• With the exception of John Shepley's house, it is not known that they destroyed any of the buildings; but they pillaged them before they departed.
  • They carried off 13 prisoners, mostly children, and perhaps all, who must have retarded their march.
  • Testimony of Hezekiah Miles, friendly Indian, on preparations of attack on Groton and Oyster River:
    • "Hezekiah Miles, a ____Hector Indian of full age sworn, saith that his being employed in his Majesty's service against the Indian enemy, and posted at Major Frost's garrison at Barwick in the year 1691,
      • was surprised and came away captive by the Eastern Indian enemy and became servant to Sampson Hegin with whom he continued for the space of now four years,
      • having his chief residence at the new Fort called Amsaquonte above Norridgewock and
      • that in this month of July, 1694, there was a gathering of his Indians at the said new Fort and
      • preparations to go forth to war, and two or three days before they intended to set out, they killed and boiled several dogs and held a Feast whereas was present Egesemet, Bomaseen, Warumbe__, and
      • Ahasombaniet with divers others of the chief among them;
      • they discoursed of falling upon Oyster River and Groton, and
      • Bomaseen was to command one of this company the five days before they intended to set forth,
      • myself with four Indians more were dispatched away to Canada with a letter from Fryar (?) , and
      • were upon our voyage thither and back again about __ days and brought down about two barrels of powder, Shot proportionable and some firearms.
      • About the time of our return, the Indians came in after this mischief at Oyster River and Groton, and in particular I saw Bomaseen in his canoe which was well-laden.
      • There was four (?) English captives, some scalps and a large pack of plunder brought in that canoe, and Bomaseen two or three days after they returned home, went away to Canada.".......
      • signed, Hezekiah Miles
      • Sworn 31st May, 1695, Bomaseen being present.

From: "The Salem witch trials: a day-by-day chronicle of a community under siege" By Marilynne K. Roach

  • July 12, 1694 - Thursday, Boston:
    • Governor Phips wrote to the Earl of Nottingham that he had received the King's command, and would embark as soon as possible.
    • First, however, he had to sail Eastward to secure the peace.
    • He had hopes of an expedition against Villebon's headquarters on the St. John River, which had supplied and armed war parties in the past.
    • He had heard rumors too that some sort of attack was in the offing.
    • Phips had ordered the "Nonsuch" to the St. John's River.
    • But the frigate's new captain, recently sent from London to replace Phip's appointee Thomas Dobbins, claimed that he never saw the French vessel that resupplied Villebon, though his men thought it was about to attack.
  • July 18, 1694 - Wednesday, Oyster River, New Hampshire:
    • Although Lieutenant Villieu, the French officer of Indian affairs, had been unable to dissuade Madockawando's party from the Pemaquid treaty, his agents had since encouraged other sachems, who opposed it.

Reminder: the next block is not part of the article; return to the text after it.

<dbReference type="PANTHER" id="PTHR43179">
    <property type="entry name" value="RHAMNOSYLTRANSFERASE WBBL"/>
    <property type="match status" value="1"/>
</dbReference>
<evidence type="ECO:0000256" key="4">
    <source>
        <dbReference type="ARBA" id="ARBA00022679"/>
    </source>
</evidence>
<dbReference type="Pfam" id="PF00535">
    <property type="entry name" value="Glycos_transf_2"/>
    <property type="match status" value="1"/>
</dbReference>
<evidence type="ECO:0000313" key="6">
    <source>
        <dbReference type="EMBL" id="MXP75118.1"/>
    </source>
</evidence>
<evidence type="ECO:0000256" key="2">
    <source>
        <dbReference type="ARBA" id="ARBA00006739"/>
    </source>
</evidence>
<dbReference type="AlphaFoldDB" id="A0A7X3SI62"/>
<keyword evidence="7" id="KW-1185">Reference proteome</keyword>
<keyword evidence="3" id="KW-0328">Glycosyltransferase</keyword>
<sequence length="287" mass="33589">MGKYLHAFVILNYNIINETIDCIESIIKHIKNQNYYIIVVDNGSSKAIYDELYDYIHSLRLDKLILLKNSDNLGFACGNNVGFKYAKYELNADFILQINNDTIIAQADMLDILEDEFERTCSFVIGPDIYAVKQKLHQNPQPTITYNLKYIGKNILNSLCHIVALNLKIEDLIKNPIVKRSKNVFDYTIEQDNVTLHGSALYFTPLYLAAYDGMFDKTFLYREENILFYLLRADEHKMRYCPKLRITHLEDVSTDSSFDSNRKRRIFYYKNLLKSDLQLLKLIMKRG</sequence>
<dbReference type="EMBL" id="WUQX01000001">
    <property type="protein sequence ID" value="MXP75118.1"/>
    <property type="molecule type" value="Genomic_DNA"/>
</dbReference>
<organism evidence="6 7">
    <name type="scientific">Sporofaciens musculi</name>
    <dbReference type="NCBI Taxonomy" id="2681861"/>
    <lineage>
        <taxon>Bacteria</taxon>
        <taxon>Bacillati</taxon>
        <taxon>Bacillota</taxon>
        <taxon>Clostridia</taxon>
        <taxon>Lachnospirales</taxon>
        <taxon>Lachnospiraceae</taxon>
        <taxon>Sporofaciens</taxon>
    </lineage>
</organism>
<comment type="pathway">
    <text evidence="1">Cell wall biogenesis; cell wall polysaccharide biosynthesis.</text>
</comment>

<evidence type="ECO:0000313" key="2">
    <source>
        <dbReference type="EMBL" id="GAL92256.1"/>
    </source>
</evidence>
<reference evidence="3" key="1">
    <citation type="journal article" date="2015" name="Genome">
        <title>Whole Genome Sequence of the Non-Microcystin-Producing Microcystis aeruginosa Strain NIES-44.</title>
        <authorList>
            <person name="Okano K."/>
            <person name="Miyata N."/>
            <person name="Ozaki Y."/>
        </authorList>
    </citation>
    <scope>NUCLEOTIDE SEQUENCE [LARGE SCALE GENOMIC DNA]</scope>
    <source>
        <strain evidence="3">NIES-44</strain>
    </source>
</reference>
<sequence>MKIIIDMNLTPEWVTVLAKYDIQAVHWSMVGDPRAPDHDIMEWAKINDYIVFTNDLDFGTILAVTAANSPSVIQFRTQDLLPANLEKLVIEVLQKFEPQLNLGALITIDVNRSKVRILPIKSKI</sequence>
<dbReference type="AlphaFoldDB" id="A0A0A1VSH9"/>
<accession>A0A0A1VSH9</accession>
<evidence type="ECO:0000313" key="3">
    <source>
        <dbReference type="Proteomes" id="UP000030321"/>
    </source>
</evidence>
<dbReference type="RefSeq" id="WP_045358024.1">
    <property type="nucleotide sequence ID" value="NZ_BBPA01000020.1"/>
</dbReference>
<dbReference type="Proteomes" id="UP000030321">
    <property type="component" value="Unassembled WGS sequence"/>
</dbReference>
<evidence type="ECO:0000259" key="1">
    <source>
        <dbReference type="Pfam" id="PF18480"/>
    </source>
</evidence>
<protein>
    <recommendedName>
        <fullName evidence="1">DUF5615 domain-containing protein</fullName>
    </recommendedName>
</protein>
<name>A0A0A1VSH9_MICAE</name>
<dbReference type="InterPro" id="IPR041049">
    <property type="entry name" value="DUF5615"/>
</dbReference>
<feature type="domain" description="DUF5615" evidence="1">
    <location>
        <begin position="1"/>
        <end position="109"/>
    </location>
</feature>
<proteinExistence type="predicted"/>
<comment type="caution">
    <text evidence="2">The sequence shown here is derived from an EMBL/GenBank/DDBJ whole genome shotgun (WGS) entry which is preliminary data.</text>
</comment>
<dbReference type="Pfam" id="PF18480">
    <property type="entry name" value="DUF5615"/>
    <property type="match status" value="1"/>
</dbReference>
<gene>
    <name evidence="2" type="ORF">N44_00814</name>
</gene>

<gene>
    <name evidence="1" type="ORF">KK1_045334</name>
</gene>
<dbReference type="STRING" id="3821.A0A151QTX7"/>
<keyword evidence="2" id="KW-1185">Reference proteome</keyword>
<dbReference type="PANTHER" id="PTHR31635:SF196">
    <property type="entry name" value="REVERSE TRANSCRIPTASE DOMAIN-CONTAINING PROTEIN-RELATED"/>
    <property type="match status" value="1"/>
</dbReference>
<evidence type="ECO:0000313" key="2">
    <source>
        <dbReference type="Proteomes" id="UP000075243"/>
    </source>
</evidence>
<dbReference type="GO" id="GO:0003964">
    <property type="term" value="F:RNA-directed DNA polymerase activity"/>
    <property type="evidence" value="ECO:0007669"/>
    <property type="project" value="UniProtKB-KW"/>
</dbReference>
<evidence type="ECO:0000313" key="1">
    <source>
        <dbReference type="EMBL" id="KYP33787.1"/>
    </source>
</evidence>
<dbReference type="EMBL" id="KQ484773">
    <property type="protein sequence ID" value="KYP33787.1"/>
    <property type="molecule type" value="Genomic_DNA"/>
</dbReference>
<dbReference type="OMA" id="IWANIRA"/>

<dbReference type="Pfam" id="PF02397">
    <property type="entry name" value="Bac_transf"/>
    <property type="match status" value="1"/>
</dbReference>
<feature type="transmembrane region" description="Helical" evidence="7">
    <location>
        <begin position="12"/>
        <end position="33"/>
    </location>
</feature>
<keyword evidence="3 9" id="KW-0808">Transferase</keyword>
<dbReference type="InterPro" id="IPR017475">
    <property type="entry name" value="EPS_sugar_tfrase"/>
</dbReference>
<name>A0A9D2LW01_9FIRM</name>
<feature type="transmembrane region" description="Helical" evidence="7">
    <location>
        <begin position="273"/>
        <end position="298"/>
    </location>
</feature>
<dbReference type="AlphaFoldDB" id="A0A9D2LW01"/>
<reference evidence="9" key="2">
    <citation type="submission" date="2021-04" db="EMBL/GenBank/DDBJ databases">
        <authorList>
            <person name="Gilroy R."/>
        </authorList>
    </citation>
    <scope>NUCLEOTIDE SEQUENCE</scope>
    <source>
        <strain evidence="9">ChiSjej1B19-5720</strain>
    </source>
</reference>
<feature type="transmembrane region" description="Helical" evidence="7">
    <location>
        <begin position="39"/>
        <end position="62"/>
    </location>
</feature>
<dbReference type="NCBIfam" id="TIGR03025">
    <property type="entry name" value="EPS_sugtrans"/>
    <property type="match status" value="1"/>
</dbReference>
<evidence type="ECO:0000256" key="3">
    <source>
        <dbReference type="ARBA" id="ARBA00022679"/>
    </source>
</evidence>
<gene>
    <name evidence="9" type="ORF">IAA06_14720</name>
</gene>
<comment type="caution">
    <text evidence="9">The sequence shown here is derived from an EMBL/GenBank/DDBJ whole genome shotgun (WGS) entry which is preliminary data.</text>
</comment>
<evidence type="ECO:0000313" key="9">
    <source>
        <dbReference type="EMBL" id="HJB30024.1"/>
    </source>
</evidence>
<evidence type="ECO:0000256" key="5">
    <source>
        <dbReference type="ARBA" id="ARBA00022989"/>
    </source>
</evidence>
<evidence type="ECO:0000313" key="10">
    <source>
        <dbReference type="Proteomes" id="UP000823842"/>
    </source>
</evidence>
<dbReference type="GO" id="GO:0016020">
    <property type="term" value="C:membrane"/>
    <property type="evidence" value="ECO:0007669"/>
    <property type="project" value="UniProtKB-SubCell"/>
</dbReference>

• Word of a planned attack was common knowledge in Quebec as early as May, even among the English hostages there, who could do nothing to help.
    • Today, just before dawn, a French and Indian force attacked Oyster River, New Hampshire, slaughtering over 50 people before the settlement could defend itself.
    • The attackers carried off about 40 hostages, burnt 13 homes, killed all the cattle they could find, and destroyed the corn crop.
  • July 19, 1694 - Thursday, Boston:
    • Lieutenant Governor William Stoughton had begun collecting depositions against Governor Phips.
    • But the whole process was suspended today so that the governor could deal with the attacks Eastward.
  • July 20, 1694 - Friday, Boston:
    • Governor Phips sailed Eastward again knowing that this moment was the worst possible time for him to leave for England.
    • New Hampshire's lieutenant governor John Usher had asked Phips for help,
    • but the latter responded that he could not send troops out of the province without the consent of the legislature.
    • He would, however, strengthen the adjoining frontiers and would see to the Eastward territories, which were part of Massachusetts.
    • (In Phip's absence, Lt. Gov. William Stoughton ordered militia to New Hampshire. Their home territory was at risk, and it was the height of the growing season, however, and the men refused to go.)
  • July 21, 1694 - Saturday, Strawberry Bank, New Hampshire:
    • The French and Indian raiders fell upon some men and women harvesting at a farm on the south bank of the Piscataqua River, some distance from the relative safety of Strawberry Bank.
  • July 27, 1694 - Friday, Groton:
    • Unseen, the enemy war party circled inland to enter Massachusetts and to fall on Groton at dawn.
    • A hundred mounted militia rushed to the town's aid, but found no sign of the raiders or their 13 captives - only 20 or so corpses.
  • July 28, 1694 - Saturday, Boston:
    • The night after the Groton attack, even Boston stood under alert.
    • (There, Rev. Samuel Willard, once minister of Groton, faced the additional sorrow of his daughter Sarah's death at age one-and-a-half.)
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Mary Parker's Timeline

November 20, 1655
Chelmsford, Middlesex County, Massachusetts Bay Colony, (Present USA)
April 20, 1656
Chelmsford, Middlesex, MA
April 20, 1656
Chelmsford, Middlesex, MA
November 20, 1656
Age 1
August 31, 1679
Age 23
Middlesex County, Massachusetts Bay Colony, (Present USA)
September 20, 1680
Age 24
Groton, Middlesex County, Massachusetts Bay Colony, (Present USA)
September 22, 1682
Age 26
Lancaster, Worcester County, Massachusetts Bay Colony
Age 28
Groton, Middlesex County, Massachusetts
March 24, 1686
Age 30
Groton, Middlesex County, Dominion of New England (Present Massachusetts)
January 4, 1690
Age 34
Groton, Middlesex County, Massachusetts, United States